Canada’s Lou Marsh award candidates include Olympic champions

Sidney Crosby
1 Comment

Several Sochi Olympic champions are being considered for the Lou Marsh Trophy, awarded to Canada’s Athlete of the Year.

The award is named after the former Toronto Star sports editor and columnist. The Lou Marsh Trophy will be voted on by Canadian sports journalists on Dec. 10.

On Monday, the newspaper highlighted 14 of the athletes being considered:

Alex Bilodeau, Freestyle Skiing — Sochi Olympic moguls champion
Eugenie Bouchard, Tennis — Wimbledon finalist; Australian Open, French Open semifinalist
Jon Cornish, Football — CFL’s Most Outstanding Canadian player; 2013 Lou Marsh winner
Sidney Crosby, Hockey — NHL MVP, leading point scorer; Sochi Olympic champion
Drew Doughty, Hockey — Stanley Cup winner; Sochi Olympic champion
Justine Dufour-Lapointe, Freestyle skiing — Sochi Olympic moguls champion
Kaillie Humphries, Bobsled — Sochi Olympic champion
Mikael Kingsbury, Freestyle Skiing — Sochi Olympic silver medalist
Justin Morneau, Baseball — National League batting champion
Catharine Pendrel, Cycling — World mountain bike champion
Marie-Philip Poulin, Hockey — Sochi Olympic champion, scoring both Canada goals in the final
Milos Raonic, Tennis — Wimbledon semifinalist; ranked No. 8
Marielle Thompson, Freestyle Skiing — Sochi Olympic ski cross champion
Emma-Jayne Wilson, Horse Racing — More than 1,200 wins since 2004

Hockey is Canada’s sport, but Crosby is the only hockey player to win the Lou Marsh Trophy since Mario Lemieux in 1993. Crosby won in 2007 and 2009 (but baseball player Joey Votto won in 2010, the year Crosby scored Canada’s golden goal to win the Vancouver Olympics).

Bouchard and Raonic made Canadian tennis history this season, but neither broke through to win a Grand Slam. And it’s arguable neither has peaked yet.

From 1984 through 2008, every Lou Marsh winner in an Olympic year was an Olympic or Paralympic champion. That helps the cases for several of the listed athletes.

But, arguably the most dominant Canadian at the Sochi Olympics is not on the newspaper’s list of 14.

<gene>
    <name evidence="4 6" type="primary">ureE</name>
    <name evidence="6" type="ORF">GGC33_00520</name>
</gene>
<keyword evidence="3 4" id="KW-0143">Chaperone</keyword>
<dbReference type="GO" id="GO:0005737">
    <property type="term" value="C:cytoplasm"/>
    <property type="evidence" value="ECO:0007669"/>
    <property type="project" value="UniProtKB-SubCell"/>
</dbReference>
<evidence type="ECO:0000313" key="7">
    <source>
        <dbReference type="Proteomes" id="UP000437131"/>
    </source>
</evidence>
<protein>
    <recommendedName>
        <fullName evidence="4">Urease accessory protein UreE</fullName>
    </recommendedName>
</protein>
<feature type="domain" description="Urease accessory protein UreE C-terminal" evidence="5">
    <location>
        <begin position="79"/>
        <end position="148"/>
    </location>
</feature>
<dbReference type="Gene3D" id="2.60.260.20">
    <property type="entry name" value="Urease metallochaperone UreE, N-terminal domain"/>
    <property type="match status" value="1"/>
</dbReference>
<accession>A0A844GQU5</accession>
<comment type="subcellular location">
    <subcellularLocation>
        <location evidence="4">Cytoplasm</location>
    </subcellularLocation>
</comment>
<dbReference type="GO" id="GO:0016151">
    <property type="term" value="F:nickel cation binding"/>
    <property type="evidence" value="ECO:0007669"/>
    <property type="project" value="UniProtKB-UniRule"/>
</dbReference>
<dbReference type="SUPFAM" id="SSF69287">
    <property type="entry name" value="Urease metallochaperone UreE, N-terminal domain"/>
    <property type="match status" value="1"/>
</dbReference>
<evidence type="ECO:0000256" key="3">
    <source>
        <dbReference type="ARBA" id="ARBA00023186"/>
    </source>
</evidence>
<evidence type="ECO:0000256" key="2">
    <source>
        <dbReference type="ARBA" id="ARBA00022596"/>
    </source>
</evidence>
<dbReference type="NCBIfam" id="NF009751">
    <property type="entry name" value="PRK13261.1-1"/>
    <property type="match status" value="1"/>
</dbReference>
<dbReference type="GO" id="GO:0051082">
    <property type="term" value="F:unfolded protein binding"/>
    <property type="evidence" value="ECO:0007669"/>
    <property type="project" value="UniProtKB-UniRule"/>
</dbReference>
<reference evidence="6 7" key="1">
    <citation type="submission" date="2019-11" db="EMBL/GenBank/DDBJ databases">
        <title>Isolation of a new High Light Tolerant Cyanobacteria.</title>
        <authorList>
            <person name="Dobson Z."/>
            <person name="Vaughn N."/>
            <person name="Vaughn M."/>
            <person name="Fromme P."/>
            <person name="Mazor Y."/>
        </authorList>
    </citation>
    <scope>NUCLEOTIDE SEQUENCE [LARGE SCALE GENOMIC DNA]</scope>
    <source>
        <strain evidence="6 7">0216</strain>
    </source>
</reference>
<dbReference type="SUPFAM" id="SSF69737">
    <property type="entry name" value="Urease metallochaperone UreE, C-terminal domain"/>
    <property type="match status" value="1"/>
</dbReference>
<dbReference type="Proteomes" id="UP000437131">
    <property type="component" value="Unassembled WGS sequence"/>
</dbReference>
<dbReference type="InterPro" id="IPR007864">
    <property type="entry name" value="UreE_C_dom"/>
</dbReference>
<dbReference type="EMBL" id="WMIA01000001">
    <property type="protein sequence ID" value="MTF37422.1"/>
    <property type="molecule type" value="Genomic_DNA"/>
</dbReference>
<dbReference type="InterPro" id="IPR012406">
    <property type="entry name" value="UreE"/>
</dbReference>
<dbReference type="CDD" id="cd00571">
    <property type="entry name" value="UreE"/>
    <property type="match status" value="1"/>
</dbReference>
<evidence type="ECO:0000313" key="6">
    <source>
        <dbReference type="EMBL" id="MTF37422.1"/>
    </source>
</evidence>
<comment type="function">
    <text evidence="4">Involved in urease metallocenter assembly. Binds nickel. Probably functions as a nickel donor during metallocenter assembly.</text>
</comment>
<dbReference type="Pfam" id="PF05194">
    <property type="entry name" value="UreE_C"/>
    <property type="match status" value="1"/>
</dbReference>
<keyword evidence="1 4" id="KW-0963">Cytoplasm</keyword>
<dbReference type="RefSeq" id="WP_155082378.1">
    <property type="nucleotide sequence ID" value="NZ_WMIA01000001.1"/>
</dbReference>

That’s curler Jennifer Jones, who skipped the first women’s rink to go undefeated through an Olympics, winning all 11 matches en route to the Canadian women’s first gold since 2002.

Jones’ shots for the tournament were graded at an 86 percent success rate, seven percentage points better than the next best skip. The difference between the second-best skip and the ninth-best skip was four percentage points. That gives an indication of Jones’ domination.

A curler has never won the Lou Marsh Trophy.

Carolina Kostner defends herself against possible 4-year-ban

Brigid Kosgei, world record holder, to miss London Marathon

Brigid Kosgei
Getty
0 Comments

World record holder Brigid Kosgei withdrew before Sunday’s London Marathon due to a right hamstring injury that has bothered her for the last month.

“My training has been up and down and not the way I would like to prepare to be in top condition,” was posted on Kosgei’s social media. “We’ve decided it’s best I withdraw from this year’s race and get further treatment on my injuries in order to enter 2023 stronger than ever.”

Kosgei, a 28-year-old Kenyan mother of twins, shattered the world record by 81 seconds at the 2019 Chicago Marathon. She clocked 2:14:04 to smash Brit Paula Radcliffe‘s record from 2003.

Since, Kosgei won the 2020 London Marathon, took silver at the Tokyo Olympics, placed fourth at the 2021 London Marathon and won this past March’s Tokyo Marathon in what was then the third-fastest time in history (2:16:02).

Ethiopian Tigist Assefa moved into the top three by winning the Berlin Marathon last Sunday in 2:15:37.

The London Marathon women’s field includes Kenyan Joyciline Jepkosgei, a winner in New York City (2019) and London (2021), and Yalemzerf Yehualaw, who was the Ethiopian record holder until Assefa won in Berlin.

The men’s field is headlined by Ethiopian Kenenisa Bekele, the second-fastest male marathoner in history, and Brit Mo Farah, a four-time Olympic champion on the track.

OlympicTalk is on Apple News. Favorite us!

Dmitriy Balandin, surprise Olympic swimming champion, retires

Dmitriy Balandin
Getty
0 Comments

Dmitriy Balandin, the Kazakh swimmer who pulled off one of the biggest upsets of the 2016 Rio Olympics, retired at age 27.

“Today I would like to announce the end of my sports career,” Balandin said last week, according to Kazakhstan’s Olympic Committee. “I am still inspired. A new phase of my life begins. I have a lot of cool projects in my head that will soon be implemented.”

Balandin reportedly has coaching aspirations.

In 2016, he won the Olympic men’s 200m breaststroke out of lane eight as the last qualifier into the final. He edged American Josh Prenot by seven hundredths of a second and became Kazakhstan’s first Olympic swimming medalist.

He followed that up with 11th- and 17th-place finishes in the breaststrokes in Tokyo last year.

OlympicTalk is on Apple News. Favorite us!